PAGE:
The organized chaos on the evening of Wednesday, July 16, 2014
was an orchestrated collaboration of three agencies to ensure
Spanish-speaking families received the preventive dental
treatment that is so often overlooked in low-income households.
Adelante, Inc., CareNet,
and the Dental Center of Northwest Ohio, 2138 Madison
Ave., teamed up to take care of short-term needs that are a
whole lot cheaper to provide now than long-term health problems
that could develop down the road through neglect, when someone
may be forced to go to an emergency room for a serious medical
“Of course, we’re going to do whatever we can to connect our
clients with the agencies that are being so generous on nights
like this,” said Stephanie Serda, who returned to
Adelante about a month ago as the agency’s director of programs
and services. “Not everyone has the opportunity to go get your
teeth cleaned and all the other necessary things that keep you
“It’s very important. We’re hoping to make this their dental
home and that they feel comfortable coming here,” said Debbie
Lizcano, dental clinic director. “We love working with the
community and serving them.”
Even with passage of the Affordable Care Act, there are still
low-income families who fall through the healthcare
cracks—families who don’t qualify for Medicaid in Ohio or some
other type of coverage. So CareNet, now in its tenth year,
quietly continues to work to provide medical, vision, and dental
services to those with no insurance.
Dental care almost always “slips through because they don’t
think it’s as important” as medical or vision care in the minds
of many uninsured families, according to the dental clinic
director. So routine cleanings and exams often are
overlooked—and the lack of such preventive care can be
disastrous for young children.
“As the decay continues, infections are able to get worse. They
may end up in the hospital—so it’s best to get them in as soon
as possible, starting at age six months,” said Ms. Lizcano. “We
never turn a child away. When they’re here, we try to do as much
as possible—because we never know if they’re going to bring them
back or not.”
The special evening was only supposed to last two hours. But
volunteers patiently worked well beyond that window of time to
ensure each child and adult received the best dental care
“We like seeing a full lobby. We see it every day,” said Ms.
Lizcano, who stated the clinic sees 3,000-plus patients each
year. A mobile dental clinic also travels each summer to the
migrant farm worker camps to ensure other Spanish-speaking
families receive treatment on location.
even waited patiently in another room to help ensure the
long-term healthcare needs of the families would be met and
their questions answered. The CareNet navigator helps families
through their health insurance options—either signing up for
Medicaid or obtaining a government-backed, low-cost policy
through the marketplace created by the Affordable Care Act. But
even the latter may still prove too expensive for many
low-income families who would need to file for an exemption from
obtaining mandatory health insurance.
“With an exemption from the marketplace and a denial from
Medicaid, you can still stay on CareNet,” she said. “If you’re a
non-U.S. citizen, you can stay on CareNet. Otherwise, we’re not
insurance, so you can’t stay on CareNet without being fined by
the (federal) government. We’re trying to make sure they have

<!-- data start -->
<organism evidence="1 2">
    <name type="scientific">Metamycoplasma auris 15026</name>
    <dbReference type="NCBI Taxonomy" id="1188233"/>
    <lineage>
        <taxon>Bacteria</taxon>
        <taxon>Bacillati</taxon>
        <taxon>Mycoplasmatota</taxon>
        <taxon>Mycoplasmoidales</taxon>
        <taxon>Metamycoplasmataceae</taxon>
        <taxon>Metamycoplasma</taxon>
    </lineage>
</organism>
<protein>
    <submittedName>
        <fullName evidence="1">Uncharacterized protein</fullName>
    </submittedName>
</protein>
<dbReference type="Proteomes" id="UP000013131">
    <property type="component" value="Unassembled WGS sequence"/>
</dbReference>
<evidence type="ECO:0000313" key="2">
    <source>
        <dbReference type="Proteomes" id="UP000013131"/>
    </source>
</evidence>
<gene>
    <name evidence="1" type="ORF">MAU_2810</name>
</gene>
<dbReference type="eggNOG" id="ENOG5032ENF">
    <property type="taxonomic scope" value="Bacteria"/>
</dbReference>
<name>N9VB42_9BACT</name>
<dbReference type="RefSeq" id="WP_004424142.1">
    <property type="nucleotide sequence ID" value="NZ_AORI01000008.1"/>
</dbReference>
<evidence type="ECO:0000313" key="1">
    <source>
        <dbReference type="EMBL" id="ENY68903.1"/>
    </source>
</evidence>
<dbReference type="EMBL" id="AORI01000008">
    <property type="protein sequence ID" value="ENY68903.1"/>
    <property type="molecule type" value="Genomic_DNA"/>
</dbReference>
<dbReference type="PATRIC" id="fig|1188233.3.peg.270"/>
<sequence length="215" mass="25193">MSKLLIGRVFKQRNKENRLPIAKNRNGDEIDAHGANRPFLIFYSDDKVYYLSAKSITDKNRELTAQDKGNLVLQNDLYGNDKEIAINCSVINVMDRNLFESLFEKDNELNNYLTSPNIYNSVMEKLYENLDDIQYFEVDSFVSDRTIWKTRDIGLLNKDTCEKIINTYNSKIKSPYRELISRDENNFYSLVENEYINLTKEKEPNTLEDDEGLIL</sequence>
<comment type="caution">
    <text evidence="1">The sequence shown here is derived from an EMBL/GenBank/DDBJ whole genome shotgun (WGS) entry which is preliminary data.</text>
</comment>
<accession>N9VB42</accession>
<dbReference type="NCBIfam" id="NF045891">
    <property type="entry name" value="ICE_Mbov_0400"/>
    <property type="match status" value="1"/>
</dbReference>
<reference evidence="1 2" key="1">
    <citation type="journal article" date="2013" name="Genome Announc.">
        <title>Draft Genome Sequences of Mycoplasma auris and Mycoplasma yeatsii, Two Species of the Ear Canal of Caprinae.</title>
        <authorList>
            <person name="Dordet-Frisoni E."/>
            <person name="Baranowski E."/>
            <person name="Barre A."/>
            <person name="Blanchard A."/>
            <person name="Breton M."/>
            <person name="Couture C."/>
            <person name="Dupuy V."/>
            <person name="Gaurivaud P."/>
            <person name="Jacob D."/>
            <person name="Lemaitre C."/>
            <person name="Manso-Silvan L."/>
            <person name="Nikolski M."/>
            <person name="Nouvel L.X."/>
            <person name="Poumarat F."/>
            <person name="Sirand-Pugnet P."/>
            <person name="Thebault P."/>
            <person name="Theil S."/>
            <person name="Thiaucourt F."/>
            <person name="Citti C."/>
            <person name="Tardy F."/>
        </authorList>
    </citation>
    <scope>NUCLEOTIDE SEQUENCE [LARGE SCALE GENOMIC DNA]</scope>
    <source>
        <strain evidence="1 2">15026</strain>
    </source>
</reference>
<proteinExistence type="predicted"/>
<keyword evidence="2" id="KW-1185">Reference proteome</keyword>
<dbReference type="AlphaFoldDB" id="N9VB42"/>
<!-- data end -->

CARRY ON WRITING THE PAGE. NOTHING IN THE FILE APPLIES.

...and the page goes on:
some medical in case something happens, they’ve got assistance.”
CareNet was founded as a community partnership a decade ago to
provide free or low-cost healthcare services to people without
insurance. The agency’s role continues to evolve with the
complicated rollout of the Affordable Care Act’s requirements.
While the agency once served between 5,000 and 6,000 people per
year, those numbers have dwindled to about 2,500 as CareNet
members obtain insurance through Medicaid. People who need to
sign up can call Medicaid at 1-800-324-8680 or contact United
Way’s 211 telephone helpline.
“It’s hard to catch everybody from where I am,” she said. “There
are still a lot of people out there (in need of health
CareNet continues to serve as the last resort for undocumented
families, a stopgap at best with its limited resources.
“They sign up through Adelante. They send me the application and
get them in the system and get them cards so they can get
medication, testing, dentist visits,” she said.
At times, it becomes a frustrating system for Spanish-speaking
families because of the complicated nature of obtaining health
insurance and the built-in language barrier. In almost all
cases, an interpreter is needed—and often lacking.
Ms. Serda’s homecoming of sorts rounds out a completely
bilingual staff at Adelante to better serve its client base and
the community at-large. Toledo continues to see a large influx
of Spanish-speaking families.
“I love it—whatever I can do to help out in the community. It’s
great to be back,” said Ms. Serda, who previously worked with
Adelante’s youth programs from 2008 to 2011. “Even today, I saw
some of the kids who were in my afterschool program—and they’re
a couple of feet taller now. It’s great to be able to see the
Adelante staff won’t solely rely on obtaining grants because,
like many Toledo-area nonprofits, the Latino Resource Center is
seeing both government and private foundation grants shrink in
size and scope. The agency will hold its first-ever carnival
fundraiser at the Believe Center on Saturday, August 9.
“We definitely want to make sure the programs we have now are
strengthened before we expand anything,” said Ms. Serda. “We
have some high hopes for what we have coming along in the